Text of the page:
La Bonne Table: A French Kiss for Hillcrest

By Wendy Lemlin


      “French Bistro”. Those two words never fail to set my tastebuds on happy alert, and so, when I recently discovered La Bonne Table on the corner of Pennsylvania and Fifth Avenues in San Diego’s Hillcrest neighborhood, it was all I could do not to shout “ooh la la!”

interior20160413_170356_sm(1)Step into the intimate dining room, and you can almost hear Edith Piaf crooning and smell the Gaulois cigarettes—except, of course, this being California, thankfully there is no smoking and the aromas emanating from the kitchen are way better than those nasty cigarettes. Here is everything good about the French bistro experience, minus the expensive airfare, snooty waiters and the aforementioned cloud of smoke. In fact, on the evening I dined there, all 10 tables were handled by one jovial server, who also doubled as bartender for the six seat bar.  I wasn’t kidding when I called this restaurant “intimate”. When I peeked into the tiny kitchen to meet chef/owner Renaud Tristan, I also noted that he was the entire cooking staff.

Chef Renaud and his wife Sandra Cugusi—he’s from Paris, she grew up in Rome—Sandra & Renaudopened La Bonne Table two years ago. He had cooked in restaurants in France, and had opened the wine bar that preceded the La Bonne Table in the same Hillcrest location. They met about six years ago, through Sandra’s job at restaurant supply giant Sysco, and eventually Renaud confided that he had always dreamed of owning an authentic French bistro, with a very traditional menu “like you would find in a typical Paris bistro in the 1940s or 50s.” Sandra, a highly motivated dynamo who herself has 25 years experience in the restaurant industry, said, “let’s do it.” And so they did.

On the relatively simple menu are all the classics you would expect, and would be terribly disappointed if they weren’t there: Soupe a L’oignon with its dark, rich broth, onions cooked to sweet translucency and its crust of croutons and melted gruyere. Escargots in Garlic Butter, Foie Gras Terrine, Roasted Bone Marrow, Steak et Frites, Duck Confit, and Trout Amandine, to name a few.

The Saint

The Saint

I began my meal with a delightfully summery cocktail, The Saint, one of seven cocktail options. Flowery and refreshing, it featured the elderflower-flavored St. Germain and gin. (It’s named for St. Germain, a one time Bishop of Paris, known for his virtue and ministrations to the poor.) The carefully curated wine list features 20 French selections.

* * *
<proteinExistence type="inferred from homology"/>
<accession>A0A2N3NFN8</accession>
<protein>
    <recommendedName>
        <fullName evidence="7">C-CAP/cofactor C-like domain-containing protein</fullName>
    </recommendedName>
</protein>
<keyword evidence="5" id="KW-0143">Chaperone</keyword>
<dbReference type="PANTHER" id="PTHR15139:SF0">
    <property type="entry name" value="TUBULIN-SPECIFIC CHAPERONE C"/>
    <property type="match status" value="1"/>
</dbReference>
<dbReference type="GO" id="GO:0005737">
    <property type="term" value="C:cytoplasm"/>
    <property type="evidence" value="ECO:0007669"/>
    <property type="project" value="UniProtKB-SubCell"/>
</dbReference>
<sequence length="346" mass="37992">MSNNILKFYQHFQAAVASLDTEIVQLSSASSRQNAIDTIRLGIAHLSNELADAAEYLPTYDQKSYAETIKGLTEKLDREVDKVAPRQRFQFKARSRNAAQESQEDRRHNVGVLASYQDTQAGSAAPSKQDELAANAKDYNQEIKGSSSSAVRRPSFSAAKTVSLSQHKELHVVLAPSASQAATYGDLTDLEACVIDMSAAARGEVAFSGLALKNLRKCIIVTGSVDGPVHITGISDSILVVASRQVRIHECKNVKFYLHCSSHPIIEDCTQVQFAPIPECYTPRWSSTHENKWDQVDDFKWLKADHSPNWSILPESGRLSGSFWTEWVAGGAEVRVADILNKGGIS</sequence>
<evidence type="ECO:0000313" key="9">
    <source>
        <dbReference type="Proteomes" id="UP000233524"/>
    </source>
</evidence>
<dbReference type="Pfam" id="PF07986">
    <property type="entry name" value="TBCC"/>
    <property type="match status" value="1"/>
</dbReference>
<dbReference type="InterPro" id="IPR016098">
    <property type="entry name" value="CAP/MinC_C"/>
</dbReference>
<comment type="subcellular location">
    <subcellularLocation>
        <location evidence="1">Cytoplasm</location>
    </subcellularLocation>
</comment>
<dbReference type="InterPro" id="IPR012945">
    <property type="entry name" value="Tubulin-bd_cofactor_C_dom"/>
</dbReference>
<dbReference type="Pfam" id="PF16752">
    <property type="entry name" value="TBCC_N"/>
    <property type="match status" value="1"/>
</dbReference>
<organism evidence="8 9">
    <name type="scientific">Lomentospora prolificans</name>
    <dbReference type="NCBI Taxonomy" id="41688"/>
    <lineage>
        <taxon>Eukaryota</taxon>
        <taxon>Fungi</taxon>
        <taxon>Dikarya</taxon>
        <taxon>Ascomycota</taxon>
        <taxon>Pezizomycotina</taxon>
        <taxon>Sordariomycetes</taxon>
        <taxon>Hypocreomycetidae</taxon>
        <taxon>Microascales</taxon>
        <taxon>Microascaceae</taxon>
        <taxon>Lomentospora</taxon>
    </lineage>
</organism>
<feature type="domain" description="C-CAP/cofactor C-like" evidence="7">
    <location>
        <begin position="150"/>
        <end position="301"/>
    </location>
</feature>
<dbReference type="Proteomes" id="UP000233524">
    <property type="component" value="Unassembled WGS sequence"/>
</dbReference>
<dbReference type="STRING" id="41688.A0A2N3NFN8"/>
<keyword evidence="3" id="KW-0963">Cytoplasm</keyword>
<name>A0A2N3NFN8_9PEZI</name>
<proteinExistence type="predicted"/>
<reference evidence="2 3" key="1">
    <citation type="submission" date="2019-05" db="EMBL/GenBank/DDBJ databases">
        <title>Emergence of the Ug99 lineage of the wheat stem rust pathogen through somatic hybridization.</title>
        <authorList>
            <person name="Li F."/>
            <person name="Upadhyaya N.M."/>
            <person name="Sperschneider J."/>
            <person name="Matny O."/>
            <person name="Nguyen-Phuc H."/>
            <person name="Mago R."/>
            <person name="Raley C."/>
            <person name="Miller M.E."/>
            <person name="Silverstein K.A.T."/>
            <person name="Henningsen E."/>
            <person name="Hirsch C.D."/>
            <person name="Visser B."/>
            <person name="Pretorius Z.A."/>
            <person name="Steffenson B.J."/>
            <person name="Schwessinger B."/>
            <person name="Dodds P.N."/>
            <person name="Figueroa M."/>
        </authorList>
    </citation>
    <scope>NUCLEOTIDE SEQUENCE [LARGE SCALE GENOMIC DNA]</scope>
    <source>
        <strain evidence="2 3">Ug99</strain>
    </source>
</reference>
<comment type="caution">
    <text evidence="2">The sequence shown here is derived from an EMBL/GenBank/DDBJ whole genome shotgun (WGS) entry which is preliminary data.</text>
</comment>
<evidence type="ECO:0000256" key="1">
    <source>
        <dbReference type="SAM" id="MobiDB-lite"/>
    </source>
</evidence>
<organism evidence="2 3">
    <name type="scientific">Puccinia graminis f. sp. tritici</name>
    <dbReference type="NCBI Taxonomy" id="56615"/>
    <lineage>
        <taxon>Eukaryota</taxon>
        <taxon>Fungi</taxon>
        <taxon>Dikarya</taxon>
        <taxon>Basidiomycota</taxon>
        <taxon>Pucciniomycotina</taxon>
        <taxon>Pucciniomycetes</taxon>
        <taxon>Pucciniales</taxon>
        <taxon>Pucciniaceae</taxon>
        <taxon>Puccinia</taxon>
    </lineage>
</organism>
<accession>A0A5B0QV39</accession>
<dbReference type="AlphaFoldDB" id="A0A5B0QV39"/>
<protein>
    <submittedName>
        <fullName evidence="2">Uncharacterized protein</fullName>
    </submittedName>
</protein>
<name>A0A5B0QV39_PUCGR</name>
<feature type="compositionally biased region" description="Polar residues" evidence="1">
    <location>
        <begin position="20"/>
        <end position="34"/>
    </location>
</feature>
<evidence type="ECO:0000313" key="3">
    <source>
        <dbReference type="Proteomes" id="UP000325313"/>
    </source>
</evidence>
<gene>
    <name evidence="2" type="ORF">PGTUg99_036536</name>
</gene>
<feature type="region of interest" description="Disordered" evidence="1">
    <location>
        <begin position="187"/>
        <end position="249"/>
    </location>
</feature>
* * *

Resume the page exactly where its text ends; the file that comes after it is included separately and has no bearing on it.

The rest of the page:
The best part about my nicely uncomplicated Salade Frisee were the accompanying slices of baguette toasted with mounds of goat cheese. Toasted almonds gave the frisee leaves a pleasing crunch and the mustard vinaigrette balanced the slight natural bitterness of the frisee with the tartness of the goat cheese.

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Salade Frisee

Moules Marinieres were all that I had hoped they would be.

Moules Marinieres

Moules Marinieres

Tender Carlsbad mussels were bathed in a garlicky white wine broth, and I ate way too many of the perfectly crisped fries, dipping them in the fragrant, tasty broth.

For my entrée, I went with the daily special, which, lucky for me, was a mammoth bowl of Bouillabiasse. A big, sweetly succulent Maine lobster claw topped a mound of mussels, clams,scallops and pieces of flakey cod, in a broth that had just enough of a zing of spiciness to up the interest factor to yummers plus.  The portion was so large, that I made two more full meals out of my “doggie bag” leftovers.

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Crème Bruleé,

Crème Bruleé,

Need you ask if I had dessert? It was a really tough choice between the Crème Bruleé, Mousse au Chocolat, and Tarte au Poires. After much deliberation, I went with the crème bruleé, because I was just too full for the richness of the chocolate mousse, and my dining companion ordered the pear tart so I was able to taste hers. Both were truly excellent—the crème brulee’s vanilla custard was silky and light, and the tart had a layer of delightful marzipan between the flaky pastry and the fresh pears.

Most entrees at La Bonne Table range in the mid $20s, and there are no vegetarian options on the regular menu. Open for dinner every night except Sunday, this romantic bistro is an ideal date-night go to, or a lovely spot to enjoy your own company at the small bar and sip a glass of wine, cognac or other digestif, and indulge in the fantasy of a Parisian night in a favorite arondissement.

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3696 5th Ave., San Diego, 92103       619-260-8039

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